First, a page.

CPT 99091. CPT 99457. CPT 99453. You may have heard these codes before, or maybe they just look like a jumble of letters and numbers. Either way, this guide was put together to help you understand remote patient monitoring (RPM) CPT codes and their uses.
Current procedural terminology codes, or CPT codes, are a set of codes used to categorize medical services and procedures, and are frequently used for billing purposes. CPT codes have been in effect since 2018, and the American Medical Association recently made some changes to them in 2022. The CPT codes most commonly used in RPM are CPT 99091, CPT 99453, CPT 99353, CPT 99457, and CPT 99458. Below is a synopsis of each of these five CPT codes:
CPT code 99091 is meant to cover the collection and interpretation of remotely collected data. This code is billed monthly and covers 30 minutes of patient-provider interaction. It also requires at least one point of communication between the physician and patient, whether that be over the phone, through email or via a video call. It is also important to note that this code can only be billed by a qualified health professional, and not any member of staff.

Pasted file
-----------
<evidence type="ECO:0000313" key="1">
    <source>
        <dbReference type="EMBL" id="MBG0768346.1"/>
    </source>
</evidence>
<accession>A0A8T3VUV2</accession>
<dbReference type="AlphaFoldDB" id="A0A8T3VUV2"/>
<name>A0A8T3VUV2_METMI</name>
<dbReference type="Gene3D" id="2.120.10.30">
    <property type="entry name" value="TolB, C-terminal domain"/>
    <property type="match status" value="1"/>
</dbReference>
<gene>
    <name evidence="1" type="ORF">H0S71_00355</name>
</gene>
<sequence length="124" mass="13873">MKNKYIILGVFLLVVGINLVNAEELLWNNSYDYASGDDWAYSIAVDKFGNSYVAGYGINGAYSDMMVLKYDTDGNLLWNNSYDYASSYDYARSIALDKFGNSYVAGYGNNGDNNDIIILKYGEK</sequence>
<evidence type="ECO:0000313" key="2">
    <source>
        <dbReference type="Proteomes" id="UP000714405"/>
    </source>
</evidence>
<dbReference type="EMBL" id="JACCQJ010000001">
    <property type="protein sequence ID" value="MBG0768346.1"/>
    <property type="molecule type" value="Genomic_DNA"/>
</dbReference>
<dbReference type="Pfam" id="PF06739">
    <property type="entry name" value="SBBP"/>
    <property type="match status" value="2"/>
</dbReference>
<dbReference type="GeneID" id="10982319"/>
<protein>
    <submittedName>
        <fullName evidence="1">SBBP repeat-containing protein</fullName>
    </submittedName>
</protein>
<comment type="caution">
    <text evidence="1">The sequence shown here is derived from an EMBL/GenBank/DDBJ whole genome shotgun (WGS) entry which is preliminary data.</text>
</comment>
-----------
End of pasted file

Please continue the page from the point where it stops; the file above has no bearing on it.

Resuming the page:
CPT code 99453 is used to bill for initial set-up time, including onboarding. This is a one-time cost, and thus can only be billed once per treatment period.
CPT code 99454 is intended to cover the supply and use of the remote patient monitoring devices, and is generally billed every 30 days.
CPT code 99457 is used to reimburse for time spent by physicians monitoring and interpreting patient data. This is a calendar month code–and not an every 30 day code–that requires at least 20 minutes of time per month.
CPT code 99458 is similar to CPT code 99457, but is an add-on code and used to bill additional time spent by the physician monitoring and interpreting data. This is also considered a calendar month code.
The average reimbursement rate for these codes varies, so check out our post on rates according to the 2023 Medicare Physician Fee Schedule.
CPT codes may seem daunting at first glance, but they’re actually quite accessible for both patients and providers. Check out our other blog posts to learn more about remote patient monitoring reimbursement and the benefits of RPM.